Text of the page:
Two more data points on international wire transfer costs

The other day I compared the cost of sending an international bank wire using Afex or using Western Union Globalpay (WUGP).  On a ten thousand dollar wire to Switzerland, I saved seven hundred dollars for the client by using Afex instead of WUGP (blog article).  Today I did a couple more bank wires, one to Canada and another to Japan.  This blog article compares the costs.

Here are the results.  I will discuss the results.

Destination amount Afex WUGP percent more
Japan ¥33900 $321.79 $339.09 5.4%
Canada CAD700 $532.19 $572.06 7.5%

As you will see I was sending 33900 Japanese yen.  After currency conversion and wire fees, the hit to our bank account with Afex was $321.79.   With WUGP it would have been 5.4% more.

For the Canadian wire, with WUGP it would have been 7.5% more to use WUGP.

I do wish that some reader who is located outside of the US, who has an account with Afex, would get in touch with me so that we could test out the feature where we can send money back and forth without paying any fees at all.  (As one colleague, a biotech patent person in Virginia points out, my suggestion sounds suspiciously like one of those bank scams.)

5 thoughts on “Two more data points on international wire transfer costs

  1. I think the table entries are mixed up because the cost amounts seem reversed.

    I was curious about this and I normally use AMEX FX International Payments for outgoing wires. So, I plugged in the Yen amount of 33900 Yen for the wire and the program reported a total cost of $312.21 US. The cost for the Canada transfer for 700 Canadian is  537.30 US

    • Thank you yes I corrected it. I did get the entries into the wrong rows of the spreadsheet but thanks to you now it is correct. Interesting that your numbers were in each case non-identical to mine.

  2. At your suggestion, I just signed up for AFEX – primarily for making it easier and cheaper for non-US clients and foreign associates to pay me. I’ve used Ruesch/Travelex/WUGP for years, and I do not face the fees that you describe. However, my set-up does require “forward trading” (requiring a GMEI renewal each year). But it makes life so much easier, and each transaction in countries with stable currency costs only $2.50 regardless of the amount of the transaction. For other countries having less stable currency, I pay same-day in US$, and it costs a flat $15 regardless of the amount of payment. Regarding the forward trade, here is why I like it: I enter the F/A invoice into the WUGB system and get a quote at that day’s exchange rate, including the $2.50 transaction fee. It is locked in for up to six months – time for me to bill the client the exact amount and collect payment. Then on the given day (that I select), that amount is deducted as an ACH from my bank account. No need for currency fluctuation adjustments, etc. I can go into my account and move the payment date forward or back, within the 6 month limits, allowing me to pay the F/A invoice the same day I receive payment from the client (or one day later, depending on the time of day). Did you know that WUGB has a special department just for handling law firms? They will input all of the F/A bank info into the system for you, and they are super helpful. My contact there is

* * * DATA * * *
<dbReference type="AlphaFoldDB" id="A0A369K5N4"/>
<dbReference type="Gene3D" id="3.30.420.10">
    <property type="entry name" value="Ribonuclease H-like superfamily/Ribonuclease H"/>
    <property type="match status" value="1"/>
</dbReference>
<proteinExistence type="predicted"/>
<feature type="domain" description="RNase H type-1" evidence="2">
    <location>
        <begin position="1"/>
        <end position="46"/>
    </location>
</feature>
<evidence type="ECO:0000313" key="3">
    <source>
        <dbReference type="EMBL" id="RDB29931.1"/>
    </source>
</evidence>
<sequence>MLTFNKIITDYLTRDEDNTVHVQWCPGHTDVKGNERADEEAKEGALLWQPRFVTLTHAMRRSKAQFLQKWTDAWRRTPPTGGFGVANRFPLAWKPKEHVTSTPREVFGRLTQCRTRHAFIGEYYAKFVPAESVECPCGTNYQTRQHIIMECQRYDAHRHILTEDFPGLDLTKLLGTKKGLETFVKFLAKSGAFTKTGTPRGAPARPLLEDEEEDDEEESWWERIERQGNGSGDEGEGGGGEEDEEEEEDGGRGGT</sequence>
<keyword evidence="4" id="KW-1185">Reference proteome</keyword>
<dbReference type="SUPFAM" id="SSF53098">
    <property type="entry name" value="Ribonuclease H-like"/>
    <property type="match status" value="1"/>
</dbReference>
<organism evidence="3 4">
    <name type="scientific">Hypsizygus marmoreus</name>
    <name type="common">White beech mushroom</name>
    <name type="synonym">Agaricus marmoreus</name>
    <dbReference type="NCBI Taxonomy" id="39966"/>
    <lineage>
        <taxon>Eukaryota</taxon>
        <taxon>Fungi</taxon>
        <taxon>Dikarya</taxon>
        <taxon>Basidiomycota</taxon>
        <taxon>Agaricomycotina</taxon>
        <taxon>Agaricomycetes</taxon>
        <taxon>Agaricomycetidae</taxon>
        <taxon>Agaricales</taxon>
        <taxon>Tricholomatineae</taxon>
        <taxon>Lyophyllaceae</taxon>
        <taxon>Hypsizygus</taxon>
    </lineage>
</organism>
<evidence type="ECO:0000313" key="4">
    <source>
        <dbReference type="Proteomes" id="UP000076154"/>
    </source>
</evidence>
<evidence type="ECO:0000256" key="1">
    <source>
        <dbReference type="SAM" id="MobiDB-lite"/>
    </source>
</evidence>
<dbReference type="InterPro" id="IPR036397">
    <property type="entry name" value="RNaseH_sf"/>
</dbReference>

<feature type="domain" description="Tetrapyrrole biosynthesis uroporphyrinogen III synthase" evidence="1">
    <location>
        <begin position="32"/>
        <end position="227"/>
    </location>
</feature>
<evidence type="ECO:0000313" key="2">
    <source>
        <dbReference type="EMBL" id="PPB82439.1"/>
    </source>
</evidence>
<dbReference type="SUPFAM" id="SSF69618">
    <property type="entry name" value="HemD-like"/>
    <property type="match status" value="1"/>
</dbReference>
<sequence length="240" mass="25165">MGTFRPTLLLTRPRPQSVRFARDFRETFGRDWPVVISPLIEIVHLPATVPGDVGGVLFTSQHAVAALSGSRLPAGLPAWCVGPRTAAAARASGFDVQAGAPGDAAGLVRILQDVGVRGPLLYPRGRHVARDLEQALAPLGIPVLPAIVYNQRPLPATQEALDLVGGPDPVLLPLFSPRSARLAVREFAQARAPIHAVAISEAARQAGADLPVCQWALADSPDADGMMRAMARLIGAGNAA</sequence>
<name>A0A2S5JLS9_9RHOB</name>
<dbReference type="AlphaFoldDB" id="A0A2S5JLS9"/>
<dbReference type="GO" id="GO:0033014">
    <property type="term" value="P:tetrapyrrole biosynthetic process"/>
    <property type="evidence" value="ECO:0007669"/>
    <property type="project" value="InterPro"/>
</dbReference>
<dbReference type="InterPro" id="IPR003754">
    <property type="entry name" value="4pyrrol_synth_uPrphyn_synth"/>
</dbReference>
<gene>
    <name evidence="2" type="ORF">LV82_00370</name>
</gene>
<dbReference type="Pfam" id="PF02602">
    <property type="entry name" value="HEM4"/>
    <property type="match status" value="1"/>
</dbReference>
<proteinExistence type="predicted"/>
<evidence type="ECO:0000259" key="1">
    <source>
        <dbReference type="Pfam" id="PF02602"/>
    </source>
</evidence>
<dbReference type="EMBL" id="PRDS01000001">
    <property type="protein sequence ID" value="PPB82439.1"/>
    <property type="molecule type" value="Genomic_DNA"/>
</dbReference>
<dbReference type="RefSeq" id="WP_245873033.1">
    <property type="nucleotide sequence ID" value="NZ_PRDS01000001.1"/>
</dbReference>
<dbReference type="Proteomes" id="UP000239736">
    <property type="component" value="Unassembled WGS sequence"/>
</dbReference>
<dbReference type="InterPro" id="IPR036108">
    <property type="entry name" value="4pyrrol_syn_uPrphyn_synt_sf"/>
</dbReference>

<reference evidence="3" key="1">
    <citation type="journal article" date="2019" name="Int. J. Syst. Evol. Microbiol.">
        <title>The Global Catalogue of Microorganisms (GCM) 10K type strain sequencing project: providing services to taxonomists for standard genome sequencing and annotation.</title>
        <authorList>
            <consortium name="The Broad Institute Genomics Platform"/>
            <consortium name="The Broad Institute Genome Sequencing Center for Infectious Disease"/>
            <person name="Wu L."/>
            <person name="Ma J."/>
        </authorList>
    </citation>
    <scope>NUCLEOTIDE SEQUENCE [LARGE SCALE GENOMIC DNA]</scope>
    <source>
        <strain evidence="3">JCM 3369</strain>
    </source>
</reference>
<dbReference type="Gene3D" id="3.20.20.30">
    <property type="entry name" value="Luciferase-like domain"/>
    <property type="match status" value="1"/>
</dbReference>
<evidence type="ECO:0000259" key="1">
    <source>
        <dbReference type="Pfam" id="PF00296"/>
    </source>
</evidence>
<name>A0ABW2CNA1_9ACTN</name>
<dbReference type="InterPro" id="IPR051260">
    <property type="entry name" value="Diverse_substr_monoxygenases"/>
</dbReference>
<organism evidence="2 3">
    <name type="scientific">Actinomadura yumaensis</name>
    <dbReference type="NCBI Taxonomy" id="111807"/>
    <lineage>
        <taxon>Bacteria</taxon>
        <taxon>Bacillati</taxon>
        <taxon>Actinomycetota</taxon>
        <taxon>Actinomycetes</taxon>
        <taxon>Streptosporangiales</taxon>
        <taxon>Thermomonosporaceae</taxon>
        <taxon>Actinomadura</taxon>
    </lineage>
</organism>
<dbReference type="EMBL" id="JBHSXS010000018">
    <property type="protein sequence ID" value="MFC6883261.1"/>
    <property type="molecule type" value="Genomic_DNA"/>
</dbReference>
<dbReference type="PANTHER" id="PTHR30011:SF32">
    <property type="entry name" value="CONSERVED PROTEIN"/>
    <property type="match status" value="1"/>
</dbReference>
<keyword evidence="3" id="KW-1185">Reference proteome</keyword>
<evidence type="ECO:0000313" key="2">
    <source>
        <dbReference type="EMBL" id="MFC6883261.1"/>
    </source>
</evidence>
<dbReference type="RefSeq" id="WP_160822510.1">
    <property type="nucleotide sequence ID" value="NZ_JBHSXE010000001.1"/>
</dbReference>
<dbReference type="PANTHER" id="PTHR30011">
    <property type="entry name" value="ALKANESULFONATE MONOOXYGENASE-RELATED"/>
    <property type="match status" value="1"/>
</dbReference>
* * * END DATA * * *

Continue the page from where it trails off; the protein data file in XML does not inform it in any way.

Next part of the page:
Brett Morris
    Sr. Client Relationship Manager – Law Firms
    (866) 470-6504 x6403 | 202.408.7303 (Dir) | Fax 202.513.5201 |
    They also set me up with a system for receiving payments for a flat fee ($4) as well, but it is a giant PIA for clients, and none of mine will use it. But, clearly I’m using WUGP differently than are you.

    • Yes indeed our connection with WUGP is through Mr. Morris. And yes I had sort of forgotten the part about how with WUGP we can lock in an exact exchange rate and then we know just how much money the client should give us to pay the foreign invoice.

      What I had always understood is that this lock-in with WUGP is simply that they sell you the Swiss francs or Polish zlotys right now. And so you know exactly what you had to pay to get them. And you can bill the client. And when the client pays, you can send those francs or zlotys to foreign counsel and presumably it pays their invoice in full because it matches the number of francs or zlotys listed in their invoice.

      This exact same thing can be done in Afex. I can simply buy the zlotys right now and put them into my “holding balance”.

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